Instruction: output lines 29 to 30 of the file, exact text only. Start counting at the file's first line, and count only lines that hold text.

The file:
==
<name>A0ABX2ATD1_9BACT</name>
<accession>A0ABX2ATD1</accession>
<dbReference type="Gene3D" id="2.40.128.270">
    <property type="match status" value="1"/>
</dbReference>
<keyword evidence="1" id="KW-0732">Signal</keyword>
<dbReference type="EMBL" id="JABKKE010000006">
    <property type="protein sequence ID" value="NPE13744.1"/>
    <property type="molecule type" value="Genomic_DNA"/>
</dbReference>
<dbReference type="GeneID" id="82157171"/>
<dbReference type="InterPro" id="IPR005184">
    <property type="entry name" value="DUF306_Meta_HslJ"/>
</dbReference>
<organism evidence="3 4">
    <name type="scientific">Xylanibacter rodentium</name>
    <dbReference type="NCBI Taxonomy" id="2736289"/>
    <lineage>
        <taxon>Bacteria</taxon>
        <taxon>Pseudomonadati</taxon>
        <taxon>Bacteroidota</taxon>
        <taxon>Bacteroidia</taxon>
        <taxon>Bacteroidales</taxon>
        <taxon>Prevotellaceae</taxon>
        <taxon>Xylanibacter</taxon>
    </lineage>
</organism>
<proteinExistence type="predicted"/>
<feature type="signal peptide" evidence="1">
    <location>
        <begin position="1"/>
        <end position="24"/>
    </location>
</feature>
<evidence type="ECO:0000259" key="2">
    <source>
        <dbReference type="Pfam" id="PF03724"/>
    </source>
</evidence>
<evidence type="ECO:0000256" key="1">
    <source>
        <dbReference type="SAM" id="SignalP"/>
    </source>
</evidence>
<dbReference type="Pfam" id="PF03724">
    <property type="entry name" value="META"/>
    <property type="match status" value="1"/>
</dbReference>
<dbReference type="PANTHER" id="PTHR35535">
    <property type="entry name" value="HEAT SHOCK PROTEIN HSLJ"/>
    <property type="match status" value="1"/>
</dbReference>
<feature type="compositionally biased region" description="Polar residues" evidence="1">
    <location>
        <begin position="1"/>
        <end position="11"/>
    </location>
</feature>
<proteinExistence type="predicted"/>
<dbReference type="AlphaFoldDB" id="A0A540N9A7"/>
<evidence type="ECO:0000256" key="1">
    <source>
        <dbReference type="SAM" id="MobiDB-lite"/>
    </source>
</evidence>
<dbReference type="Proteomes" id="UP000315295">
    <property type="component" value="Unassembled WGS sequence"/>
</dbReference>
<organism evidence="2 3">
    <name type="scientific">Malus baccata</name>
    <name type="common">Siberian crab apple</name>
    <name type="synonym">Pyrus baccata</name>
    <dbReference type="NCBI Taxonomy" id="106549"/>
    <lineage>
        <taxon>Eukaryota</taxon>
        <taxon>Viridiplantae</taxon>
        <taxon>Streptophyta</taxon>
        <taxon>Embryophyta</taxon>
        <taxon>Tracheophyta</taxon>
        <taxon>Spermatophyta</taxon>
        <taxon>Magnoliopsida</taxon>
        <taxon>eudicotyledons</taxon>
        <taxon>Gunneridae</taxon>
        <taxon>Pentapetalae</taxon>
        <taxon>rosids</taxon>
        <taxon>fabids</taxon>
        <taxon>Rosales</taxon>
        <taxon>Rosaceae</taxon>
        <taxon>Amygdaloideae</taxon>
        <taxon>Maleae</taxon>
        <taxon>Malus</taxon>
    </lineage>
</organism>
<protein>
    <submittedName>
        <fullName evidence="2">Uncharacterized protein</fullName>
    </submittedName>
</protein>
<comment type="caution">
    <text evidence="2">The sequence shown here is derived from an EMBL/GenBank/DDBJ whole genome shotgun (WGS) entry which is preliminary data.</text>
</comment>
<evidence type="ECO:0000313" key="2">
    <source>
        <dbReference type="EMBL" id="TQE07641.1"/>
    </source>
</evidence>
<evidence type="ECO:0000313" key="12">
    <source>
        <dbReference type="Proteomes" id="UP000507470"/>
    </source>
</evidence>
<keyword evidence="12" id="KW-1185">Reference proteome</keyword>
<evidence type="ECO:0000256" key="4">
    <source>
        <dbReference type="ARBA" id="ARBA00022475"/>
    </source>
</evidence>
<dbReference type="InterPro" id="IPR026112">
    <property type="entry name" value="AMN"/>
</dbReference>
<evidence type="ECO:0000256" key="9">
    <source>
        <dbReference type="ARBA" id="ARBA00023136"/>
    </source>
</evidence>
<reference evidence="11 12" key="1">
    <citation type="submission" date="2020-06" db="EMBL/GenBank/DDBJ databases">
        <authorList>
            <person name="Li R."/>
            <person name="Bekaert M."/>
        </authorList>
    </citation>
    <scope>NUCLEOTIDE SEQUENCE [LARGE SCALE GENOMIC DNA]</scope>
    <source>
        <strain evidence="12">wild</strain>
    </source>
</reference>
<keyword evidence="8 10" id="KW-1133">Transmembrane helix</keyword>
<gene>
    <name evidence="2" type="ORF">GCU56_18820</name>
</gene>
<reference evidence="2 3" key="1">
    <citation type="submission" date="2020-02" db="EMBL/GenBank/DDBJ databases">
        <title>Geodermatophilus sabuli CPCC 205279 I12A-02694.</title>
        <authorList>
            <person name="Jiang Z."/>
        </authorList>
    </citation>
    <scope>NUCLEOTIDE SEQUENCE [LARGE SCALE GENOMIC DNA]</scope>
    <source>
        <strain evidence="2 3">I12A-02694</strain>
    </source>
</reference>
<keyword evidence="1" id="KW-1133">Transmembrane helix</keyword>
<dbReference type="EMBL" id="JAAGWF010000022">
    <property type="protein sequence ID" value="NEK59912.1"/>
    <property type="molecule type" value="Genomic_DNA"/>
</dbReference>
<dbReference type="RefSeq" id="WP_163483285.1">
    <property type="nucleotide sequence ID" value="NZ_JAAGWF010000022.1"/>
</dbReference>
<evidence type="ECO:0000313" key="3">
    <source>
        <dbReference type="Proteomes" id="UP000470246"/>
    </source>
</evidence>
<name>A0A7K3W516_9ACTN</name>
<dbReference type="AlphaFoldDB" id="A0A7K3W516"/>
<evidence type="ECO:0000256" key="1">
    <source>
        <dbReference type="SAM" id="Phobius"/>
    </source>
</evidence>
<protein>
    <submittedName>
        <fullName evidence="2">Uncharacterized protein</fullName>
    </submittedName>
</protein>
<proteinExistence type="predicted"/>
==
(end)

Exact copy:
<feature type="signal peptide" evidence="1">
    <location>